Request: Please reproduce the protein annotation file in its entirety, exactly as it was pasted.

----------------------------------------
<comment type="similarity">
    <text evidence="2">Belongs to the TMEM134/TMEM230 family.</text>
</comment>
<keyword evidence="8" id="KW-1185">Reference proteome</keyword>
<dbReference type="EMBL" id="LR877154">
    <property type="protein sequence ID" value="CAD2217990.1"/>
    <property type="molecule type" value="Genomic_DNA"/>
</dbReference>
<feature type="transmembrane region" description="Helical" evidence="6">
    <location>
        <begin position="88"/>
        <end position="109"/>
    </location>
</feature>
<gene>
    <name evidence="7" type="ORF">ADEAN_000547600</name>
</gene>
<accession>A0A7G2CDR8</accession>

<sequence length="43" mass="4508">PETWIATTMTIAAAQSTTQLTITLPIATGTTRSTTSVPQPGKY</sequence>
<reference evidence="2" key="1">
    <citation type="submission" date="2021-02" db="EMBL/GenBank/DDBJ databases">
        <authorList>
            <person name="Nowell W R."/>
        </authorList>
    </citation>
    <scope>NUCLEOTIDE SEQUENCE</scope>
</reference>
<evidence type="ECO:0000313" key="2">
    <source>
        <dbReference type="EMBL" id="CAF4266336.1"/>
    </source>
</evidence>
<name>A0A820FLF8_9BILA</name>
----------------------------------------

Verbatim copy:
<comment type="similarity">
    <text evidence="2">Belongs to the TMEM134/TMEM230 family.</text>
</comment>
<keyword evidence="8" id="KW-1185">Reference proteome</keyword>
<dbReference type="EMBL" id="LR877154">
    <property type="protein sequence ID" value="CAD2217990.1"/>
    <property type="molecule type" value="Genomic_DNA"/>
</dbReference>
<feature type="transmembrane region" description="Helical" evidence="6">
    <location>
        <begin position="88"/>
        <end position="109"/>
    </location>
</feature>
<gene>
    <name evidence="7" type="ORF">ADEAN_000547600</name>
</gene>
<accession>A0A7G2CDR8</accession>

<sequence length="43" mass="4508">PETWIATTMTIAAAQSTTQLTITLPIATGTTRSTTSVPQPGKY</sequence>
<reference evidence="2" key="1">
    <citation type="submission" date="2021-02" db="EMBL/GenBank/DDBJ databases">
        <authorList>
            <person name="Nowell W R."/>
        </authorList>
    </citation>
    <scope>NUCLEOTIDE SEQUENCE</scope>
</reference>
<evidence type="ECO:0000313" key="2">
    <source>
        <dbReference type="EMBL" id="CAF4266336.1"/>
    </source>
</evidence>
<name>A0A820FLF8_9BILA</name>